The Bayeux Tapestry is coming to the British Museum in 2020 on loan from the French. It might seem to be too early to be talking about it, but two years is a blink of the eye when you consider that it hasn’t left France for 950 years. The museum in Bayeux, Northern France, where is normally hangs, is being refurbished, and rather than place it in storage, President Macron, in a magnanimous gesture has said, “Oui, vas-y! You may borrow it!” This is officially a really big deal, especially since many of the English think that it’s coming home, quoting some historians who believe it was embroidered in Kent in the first place.
The tapestry tells the story of the future William I’s (Duke of Normandy) conquest of England, culminating in the Battle of Hastings and the defeat of Harold in 1066. I heard about this art-diplomacy chess move on yesterday’s ‘Today Programme’ when, as part of the interview, the presenter asked the high brow question, “what would happen if we break it?” He was being flippant, but it’s not a bad point, even if it might have been more correct to ask: what would be happen if we tore, or ripped it. It sounds ridiculous, but stranger things have happened. If I were him, I would have followed up with the question, “and what if we don’t return it?” In that case, maybe there would be a re-run of the Battle of Hastings! One of the interviewees suggested that the English might reciprocate by putting the Rosetta Stone on the Eurostar and sending it to the Louvre for a gap year. Well, he didn’t quite put it in those words, but that was the basic gist: one for one. Something to hold by way of ransom. And to whom do these great works of art, or pieces of history belong, anyway? Over the centuries they have all been plundered and moved around the globe from place to place, between countries and empires that don’t even exist anymore. It’s staggering that the Rosetta Stone is believed to date back to 196 BC, originate from an Egyptian temple and yet has been carefully guarded in London since 1802. I very much doubt they will let it out of their sight.
Isn’t that the reason why we don’t like to lend our valuable (or even less valuable) possessions – either they might get broken, lost, or never returned? And should loans be always reciprocated? Shouldn’t we lend with an open and trusting heart? Do we need to earn trust and work our way towards borrowing the big things? I wonder how lone children learn about the art of lending, and the art of carefully hiding things away, as – for me at any rate – this was an inevitable bi-product of living alongside many siblings. Growing up in a big family it was my experience that clothes, especially, were fair game. One summer (late teens and early twenties) we three sisters and an assortment of friends were home for a few weeks. M. came downstairs looking well and ready for a night out to Kelly’s, the local nightclub. She gave a twirl, lifted a warm potato from the bowl on the dinner table, grabbed her coat and headed for the back door. “Don’t lock me out,” was her parting shot. We finished our spuds, mince and gravy in silence until my sister’s friend, A. up from Omagh for a few nights, piped up and said, in apologetic and bewildered tones, “do you know she’s wearing my dress?” No we didn’t, and neither did she. A. was an only child and could not fathom how a dress hanging over the back of a chair was there for the taking!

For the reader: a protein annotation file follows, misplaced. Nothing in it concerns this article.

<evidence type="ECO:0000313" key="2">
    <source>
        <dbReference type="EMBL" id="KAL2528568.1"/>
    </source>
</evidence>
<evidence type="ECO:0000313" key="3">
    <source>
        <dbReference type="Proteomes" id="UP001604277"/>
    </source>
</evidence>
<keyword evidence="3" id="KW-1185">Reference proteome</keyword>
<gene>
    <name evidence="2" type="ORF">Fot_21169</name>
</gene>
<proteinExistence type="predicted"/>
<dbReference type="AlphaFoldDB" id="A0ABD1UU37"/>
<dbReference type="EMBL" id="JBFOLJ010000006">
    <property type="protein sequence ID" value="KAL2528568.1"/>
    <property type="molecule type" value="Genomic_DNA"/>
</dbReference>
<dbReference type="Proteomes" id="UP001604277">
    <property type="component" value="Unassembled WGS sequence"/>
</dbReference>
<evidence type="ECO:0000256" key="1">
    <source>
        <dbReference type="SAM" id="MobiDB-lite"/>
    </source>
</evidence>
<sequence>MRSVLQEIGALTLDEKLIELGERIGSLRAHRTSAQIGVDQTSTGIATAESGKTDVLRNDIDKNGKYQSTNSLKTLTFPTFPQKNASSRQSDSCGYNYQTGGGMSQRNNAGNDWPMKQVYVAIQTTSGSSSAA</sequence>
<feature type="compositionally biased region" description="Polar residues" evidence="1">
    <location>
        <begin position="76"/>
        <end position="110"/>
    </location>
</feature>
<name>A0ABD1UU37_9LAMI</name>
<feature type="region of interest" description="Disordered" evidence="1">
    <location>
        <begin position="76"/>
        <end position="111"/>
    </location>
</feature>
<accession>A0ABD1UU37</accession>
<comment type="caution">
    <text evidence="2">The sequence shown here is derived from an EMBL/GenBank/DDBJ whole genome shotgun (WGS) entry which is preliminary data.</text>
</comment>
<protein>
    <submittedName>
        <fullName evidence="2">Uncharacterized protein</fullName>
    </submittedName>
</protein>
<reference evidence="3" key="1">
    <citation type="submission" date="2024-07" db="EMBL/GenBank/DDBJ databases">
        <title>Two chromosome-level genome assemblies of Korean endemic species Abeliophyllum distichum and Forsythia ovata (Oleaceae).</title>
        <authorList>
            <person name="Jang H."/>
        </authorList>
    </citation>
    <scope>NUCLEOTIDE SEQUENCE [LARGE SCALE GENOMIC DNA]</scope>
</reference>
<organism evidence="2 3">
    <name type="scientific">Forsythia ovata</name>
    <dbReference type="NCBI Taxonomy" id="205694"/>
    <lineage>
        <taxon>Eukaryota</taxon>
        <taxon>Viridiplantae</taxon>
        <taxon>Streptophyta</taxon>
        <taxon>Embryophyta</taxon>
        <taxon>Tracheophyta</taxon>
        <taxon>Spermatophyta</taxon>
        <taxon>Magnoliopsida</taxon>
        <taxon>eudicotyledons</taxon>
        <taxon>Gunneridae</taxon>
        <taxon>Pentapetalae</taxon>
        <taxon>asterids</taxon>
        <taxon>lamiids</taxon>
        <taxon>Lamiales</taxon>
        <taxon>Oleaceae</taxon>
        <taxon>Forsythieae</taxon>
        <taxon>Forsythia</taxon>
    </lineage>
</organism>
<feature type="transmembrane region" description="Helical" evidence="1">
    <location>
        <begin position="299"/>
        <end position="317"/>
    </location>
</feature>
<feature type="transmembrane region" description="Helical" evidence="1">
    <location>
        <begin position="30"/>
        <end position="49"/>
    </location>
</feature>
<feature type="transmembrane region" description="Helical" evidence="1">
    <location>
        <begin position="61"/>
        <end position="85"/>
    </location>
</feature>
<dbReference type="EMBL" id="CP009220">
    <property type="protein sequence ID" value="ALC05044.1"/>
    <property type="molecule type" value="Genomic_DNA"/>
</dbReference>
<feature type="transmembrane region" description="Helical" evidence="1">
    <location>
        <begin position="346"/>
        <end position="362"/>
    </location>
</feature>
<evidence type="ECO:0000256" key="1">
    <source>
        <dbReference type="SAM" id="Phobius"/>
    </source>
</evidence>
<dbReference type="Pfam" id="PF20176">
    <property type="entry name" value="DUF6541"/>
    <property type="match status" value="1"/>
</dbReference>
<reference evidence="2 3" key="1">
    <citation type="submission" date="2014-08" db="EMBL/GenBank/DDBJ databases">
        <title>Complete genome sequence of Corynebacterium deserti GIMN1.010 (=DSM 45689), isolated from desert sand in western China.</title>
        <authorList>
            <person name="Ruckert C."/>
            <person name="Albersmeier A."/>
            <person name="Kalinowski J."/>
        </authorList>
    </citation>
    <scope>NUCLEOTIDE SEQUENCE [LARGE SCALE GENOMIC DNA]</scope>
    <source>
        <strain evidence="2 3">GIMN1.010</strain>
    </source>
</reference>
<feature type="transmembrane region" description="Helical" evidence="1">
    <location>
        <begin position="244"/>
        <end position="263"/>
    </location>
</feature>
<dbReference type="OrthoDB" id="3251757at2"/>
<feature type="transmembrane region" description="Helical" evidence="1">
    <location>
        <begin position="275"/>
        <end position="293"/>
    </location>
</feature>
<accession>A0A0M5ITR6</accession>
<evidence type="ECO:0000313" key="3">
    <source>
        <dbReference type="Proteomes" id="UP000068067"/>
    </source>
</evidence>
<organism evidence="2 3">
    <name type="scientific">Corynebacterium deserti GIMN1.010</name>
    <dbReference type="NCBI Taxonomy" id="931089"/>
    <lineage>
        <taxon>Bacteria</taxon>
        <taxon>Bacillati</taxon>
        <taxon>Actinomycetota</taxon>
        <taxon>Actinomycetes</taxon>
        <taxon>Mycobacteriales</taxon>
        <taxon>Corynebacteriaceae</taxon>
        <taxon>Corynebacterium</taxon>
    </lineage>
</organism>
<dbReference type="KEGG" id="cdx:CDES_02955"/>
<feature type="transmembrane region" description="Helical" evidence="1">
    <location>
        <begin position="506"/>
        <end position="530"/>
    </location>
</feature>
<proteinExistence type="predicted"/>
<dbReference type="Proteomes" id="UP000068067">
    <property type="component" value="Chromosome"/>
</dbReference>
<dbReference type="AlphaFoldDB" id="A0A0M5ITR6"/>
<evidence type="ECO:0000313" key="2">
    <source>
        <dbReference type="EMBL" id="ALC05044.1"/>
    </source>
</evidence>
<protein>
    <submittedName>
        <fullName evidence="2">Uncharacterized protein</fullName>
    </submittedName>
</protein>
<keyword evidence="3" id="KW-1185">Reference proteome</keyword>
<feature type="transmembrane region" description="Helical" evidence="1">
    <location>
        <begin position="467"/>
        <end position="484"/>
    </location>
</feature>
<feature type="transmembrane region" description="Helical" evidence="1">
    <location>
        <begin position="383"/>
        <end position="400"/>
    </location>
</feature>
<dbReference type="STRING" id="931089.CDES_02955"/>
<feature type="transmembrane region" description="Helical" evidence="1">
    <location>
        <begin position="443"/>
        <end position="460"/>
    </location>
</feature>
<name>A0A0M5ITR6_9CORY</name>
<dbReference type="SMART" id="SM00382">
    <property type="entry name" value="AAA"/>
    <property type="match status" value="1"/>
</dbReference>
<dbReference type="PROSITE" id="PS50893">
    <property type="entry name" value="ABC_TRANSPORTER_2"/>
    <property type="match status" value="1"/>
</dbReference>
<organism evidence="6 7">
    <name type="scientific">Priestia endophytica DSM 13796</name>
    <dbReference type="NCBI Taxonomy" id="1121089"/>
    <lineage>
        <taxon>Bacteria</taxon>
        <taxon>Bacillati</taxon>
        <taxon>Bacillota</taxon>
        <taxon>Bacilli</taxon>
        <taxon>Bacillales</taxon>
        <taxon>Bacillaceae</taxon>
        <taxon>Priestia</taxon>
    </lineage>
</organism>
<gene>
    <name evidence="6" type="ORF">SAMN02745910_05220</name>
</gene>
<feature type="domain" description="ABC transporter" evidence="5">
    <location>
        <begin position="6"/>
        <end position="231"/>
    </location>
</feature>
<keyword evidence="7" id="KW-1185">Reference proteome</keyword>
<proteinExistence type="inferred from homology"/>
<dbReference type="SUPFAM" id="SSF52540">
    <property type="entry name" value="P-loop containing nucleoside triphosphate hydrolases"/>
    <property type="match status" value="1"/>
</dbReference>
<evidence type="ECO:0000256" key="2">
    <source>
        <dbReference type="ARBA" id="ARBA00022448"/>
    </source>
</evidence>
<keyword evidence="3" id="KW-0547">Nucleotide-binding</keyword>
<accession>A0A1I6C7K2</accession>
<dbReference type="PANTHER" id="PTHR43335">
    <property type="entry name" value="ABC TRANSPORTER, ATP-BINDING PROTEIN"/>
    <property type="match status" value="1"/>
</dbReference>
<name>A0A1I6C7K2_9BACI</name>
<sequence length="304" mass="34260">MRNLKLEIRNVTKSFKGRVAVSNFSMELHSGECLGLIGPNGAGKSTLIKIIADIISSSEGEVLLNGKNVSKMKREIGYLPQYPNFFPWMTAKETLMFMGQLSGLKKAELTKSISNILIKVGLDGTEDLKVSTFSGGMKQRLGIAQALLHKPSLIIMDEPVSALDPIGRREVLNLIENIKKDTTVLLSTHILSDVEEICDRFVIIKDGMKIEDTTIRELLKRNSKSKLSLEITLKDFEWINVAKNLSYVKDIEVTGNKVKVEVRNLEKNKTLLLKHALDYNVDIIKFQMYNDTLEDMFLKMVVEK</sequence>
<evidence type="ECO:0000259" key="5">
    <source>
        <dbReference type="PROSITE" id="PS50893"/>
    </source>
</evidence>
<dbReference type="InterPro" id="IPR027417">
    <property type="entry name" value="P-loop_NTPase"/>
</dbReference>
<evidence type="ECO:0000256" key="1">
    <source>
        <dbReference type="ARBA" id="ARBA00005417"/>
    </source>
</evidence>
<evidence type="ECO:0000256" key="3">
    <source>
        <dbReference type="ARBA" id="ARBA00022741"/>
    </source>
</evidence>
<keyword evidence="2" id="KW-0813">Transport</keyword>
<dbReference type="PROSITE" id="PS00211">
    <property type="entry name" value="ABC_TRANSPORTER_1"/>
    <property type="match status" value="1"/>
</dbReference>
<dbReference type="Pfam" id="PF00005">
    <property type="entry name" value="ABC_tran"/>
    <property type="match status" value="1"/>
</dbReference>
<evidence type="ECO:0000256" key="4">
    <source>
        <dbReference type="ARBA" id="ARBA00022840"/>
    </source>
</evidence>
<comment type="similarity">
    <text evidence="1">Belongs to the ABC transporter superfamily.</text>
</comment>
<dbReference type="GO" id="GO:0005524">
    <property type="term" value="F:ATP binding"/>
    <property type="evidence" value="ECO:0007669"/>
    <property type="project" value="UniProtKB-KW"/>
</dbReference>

We can form deep emotional attachments to items – whether or not they were ours to start with – irrationally clinging, needing to protect and hold onto them. Fear of loss or damage can stop us for making anything available to borrow as we lock away the ‘stuff’ as though they were items in the British Museum. In Shakespeare’s ‘Hamlet’, Polonius sends his son Laertes off into the world with the words of advice, “Neither a borrower nor a lender be; For loan oft loses both itself and friend, and borrowing dulls the edge of husbandry.” It’s oft quoted as a justification for not lending. The thing is, I’m sure Shakespeare wrote Polonius as a bit of a busy-body-eejit; don’t forget, he was also the character with the dubious line, “clothes make the man.” So, I’m not saying it’s easy, but forget Polonius’s pearls of wisdom and say yes to the request for a loan of something, or better still, beat them to it and offer before you are asked.
(P.S. Message for E.: Have you still got my ‘Meatloaf’ CD you ‘borrowed’ in 2003?)